The article caught my attention as the company that deployed that computer ended up being part of ICL which of course became part of Fujitsu Group – i.e. it’s part of my corporate history. The quote certainly resonates when you think about how many of our  jobs can be attributed indirectly to the implementation of the LEO (Lyons Electronic Office) in November 1951 at the London head office of J Lyons & Co.    The team including John Pinkerton and David Caminer brought LEO in to existence and its first job was to calculate the Lyons weekly bakery distribution run.  I would argue that David Caminer became Britain’s first Systems Analyst – and how many of those roles or the various modern variants are there in the business world today?  Well, to look at it another way, I’ve just seen a tweet suggesting that in India there is an estimated 2.5m people working directly or indirectly in the IT industry. That may be aA small number compared to the total population but it’s hugely significant in the wealth creation contribution to that economy.

Of course it would be a wonderful talent to foresee the importance of events like the LEO deployment as they happen rather than in retrospect.  I’m not claiming to be that visionary but I do think it is clear we are genuinely living through an inflection point in how information technology enables and drives our world.  If we look at the developed world, information technology is pervasive in our daily lives with smartphones, laptops, tablets, internet connected televisions, games consoles, etc. – and a huge infrastructure to support their use.  6 of the top 10 in Interbrand’s 2011 global brand table are technology companies. I think we would all agree that our world has become inescapably and increasingly pervasively digital.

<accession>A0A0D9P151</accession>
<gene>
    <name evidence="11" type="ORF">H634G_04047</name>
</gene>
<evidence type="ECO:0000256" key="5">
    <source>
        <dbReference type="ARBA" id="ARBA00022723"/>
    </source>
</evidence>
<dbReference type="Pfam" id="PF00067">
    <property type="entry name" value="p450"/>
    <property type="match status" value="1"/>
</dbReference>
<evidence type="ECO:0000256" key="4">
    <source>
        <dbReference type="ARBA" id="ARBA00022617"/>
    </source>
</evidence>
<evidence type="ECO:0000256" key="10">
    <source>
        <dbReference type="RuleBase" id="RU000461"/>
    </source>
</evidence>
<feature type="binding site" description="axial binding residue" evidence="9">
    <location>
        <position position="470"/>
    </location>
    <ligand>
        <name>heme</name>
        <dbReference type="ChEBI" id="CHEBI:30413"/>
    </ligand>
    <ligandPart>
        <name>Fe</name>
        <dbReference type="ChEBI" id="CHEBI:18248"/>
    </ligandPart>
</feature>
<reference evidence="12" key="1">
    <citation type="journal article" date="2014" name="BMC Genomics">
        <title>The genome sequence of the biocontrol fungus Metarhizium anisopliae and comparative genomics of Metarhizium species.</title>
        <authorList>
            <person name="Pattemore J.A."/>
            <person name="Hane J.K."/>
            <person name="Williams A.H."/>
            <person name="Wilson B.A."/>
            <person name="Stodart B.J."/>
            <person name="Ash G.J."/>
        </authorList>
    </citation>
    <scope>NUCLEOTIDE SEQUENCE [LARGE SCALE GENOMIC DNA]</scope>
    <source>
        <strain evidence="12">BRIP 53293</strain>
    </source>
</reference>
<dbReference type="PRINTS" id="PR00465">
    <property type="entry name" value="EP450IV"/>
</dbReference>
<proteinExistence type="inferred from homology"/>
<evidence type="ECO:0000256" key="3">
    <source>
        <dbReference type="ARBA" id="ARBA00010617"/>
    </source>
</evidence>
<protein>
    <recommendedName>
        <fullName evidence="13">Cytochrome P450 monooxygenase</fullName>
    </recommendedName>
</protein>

I think we can see a potential advancement that may become as significant as the LEO in the today’s supercomputering arena.  The potential implications of the raw computing power of the Fujitsu K Supercomputer (the most powerful computer in the world today), are immense and fundamental to how our digital world is evolving.  I will return to this topic in my next blog post to outline my case for this bold assertion!

Clearly LEO was just one key milestone in the dawning of this computing age – we should also remember the world’s first computers at Bletchley Park (indeed, Ian Mitchell recently wrote about remembering the work of the Bletchley Park pioneers).   Key innovations tend not to be isolated to single events and it is true that the LEO came to life because of the team’s research visits to the USA where they met people working on the ENIAC (US Army Ballistics computer) and on returning to the UK they supported the work carried out at Cambridge University on the EDSAC.   Innovation is an important aspect of our world that needs to be nurtured, respected and funded, because the other way of looking at that US Department of Labor quote, is to ask which jobs will not be around in six years’ time?

In the current economic climate it is all too easy to become short-sighted and cull initiatives that lead to innovations that enable revenue and profit of the future.  I would dearly love to have my place in a key milestone innovation that is recognised in the future, probably unlikely but not impossible. So think forwards, act to create the future; what will be your LEO story?